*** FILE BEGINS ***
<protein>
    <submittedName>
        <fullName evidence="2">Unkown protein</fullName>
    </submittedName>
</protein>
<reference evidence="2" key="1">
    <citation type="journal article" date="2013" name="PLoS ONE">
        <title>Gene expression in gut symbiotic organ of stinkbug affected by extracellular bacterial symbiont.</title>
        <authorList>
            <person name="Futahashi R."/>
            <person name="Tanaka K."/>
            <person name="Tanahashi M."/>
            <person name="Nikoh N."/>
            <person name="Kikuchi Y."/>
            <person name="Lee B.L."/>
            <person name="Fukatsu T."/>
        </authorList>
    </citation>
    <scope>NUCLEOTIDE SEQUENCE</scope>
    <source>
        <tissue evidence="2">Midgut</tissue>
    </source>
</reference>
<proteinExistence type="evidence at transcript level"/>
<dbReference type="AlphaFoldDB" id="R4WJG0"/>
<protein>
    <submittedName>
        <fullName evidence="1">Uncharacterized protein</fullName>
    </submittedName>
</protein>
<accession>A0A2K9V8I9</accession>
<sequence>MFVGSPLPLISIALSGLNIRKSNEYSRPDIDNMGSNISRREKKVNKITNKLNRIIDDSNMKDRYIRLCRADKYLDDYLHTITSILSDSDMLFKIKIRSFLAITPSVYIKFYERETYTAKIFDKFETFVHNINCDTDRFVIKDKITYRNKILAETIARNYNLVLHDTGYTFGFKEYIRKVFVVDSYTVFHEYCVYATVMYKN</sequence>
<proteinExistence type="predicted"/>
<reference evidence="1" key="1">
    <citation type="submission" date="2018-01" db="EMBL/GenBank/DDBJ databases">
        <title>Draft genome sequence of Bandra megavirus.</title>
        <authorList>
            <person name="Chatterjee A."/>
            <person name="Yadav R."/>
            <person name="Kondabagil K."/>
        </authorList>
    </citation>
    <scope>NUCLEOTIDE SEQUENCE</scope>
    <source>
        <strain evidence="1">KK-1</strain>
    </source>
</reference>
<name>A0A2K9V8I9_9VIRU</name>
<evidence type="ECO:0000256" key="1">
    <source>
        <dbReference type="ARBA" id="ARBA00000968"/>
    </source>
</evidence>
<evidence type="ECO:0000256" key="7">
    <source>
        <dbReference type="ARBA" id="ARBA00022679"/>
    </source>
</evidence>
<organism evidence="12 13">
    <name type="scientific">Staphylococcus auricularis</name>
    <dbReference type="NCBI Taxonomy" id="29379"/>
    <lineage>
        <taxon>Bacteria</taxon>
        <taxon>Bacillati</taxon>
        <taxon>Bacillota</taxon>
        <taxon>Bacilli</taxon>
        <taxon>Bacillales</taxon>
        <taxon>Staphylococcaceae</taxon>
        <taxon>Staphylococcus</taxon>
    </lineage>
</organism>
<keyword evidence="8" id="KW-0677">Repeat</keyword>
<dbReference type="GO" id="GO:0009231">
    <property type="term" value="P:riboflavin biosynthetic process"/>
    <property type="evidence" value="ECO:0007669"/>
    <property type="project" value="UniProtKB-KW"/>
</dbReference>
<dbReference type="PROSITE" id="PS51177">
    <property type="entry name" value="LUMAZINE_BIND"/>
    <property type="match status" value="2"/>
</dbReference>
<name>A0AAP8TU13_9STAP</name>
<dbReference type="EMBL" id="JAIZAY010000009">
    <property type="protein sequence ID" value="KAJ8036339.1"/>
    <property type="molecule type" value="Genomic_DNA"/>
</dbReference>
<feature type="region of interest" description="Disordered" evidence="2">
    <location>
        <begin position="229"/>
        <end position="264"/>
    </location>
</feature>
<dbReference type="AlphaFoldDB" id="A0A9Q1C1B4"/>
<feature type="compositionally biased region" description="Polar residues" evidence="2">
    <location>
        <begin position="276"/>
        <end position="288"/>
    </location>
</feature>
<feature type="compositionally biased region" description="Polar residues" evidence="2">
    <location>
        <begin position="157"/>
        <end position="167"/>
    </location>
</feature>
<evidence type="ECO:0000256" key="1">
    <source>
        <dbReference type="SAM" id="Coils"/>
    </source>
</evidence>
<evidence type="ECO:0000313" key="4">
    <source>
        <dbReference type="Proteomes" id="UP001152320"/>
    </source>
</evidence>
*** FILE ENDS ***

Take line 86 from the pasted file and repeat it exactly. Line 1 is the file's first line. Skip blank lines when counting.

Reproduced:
</dbReference>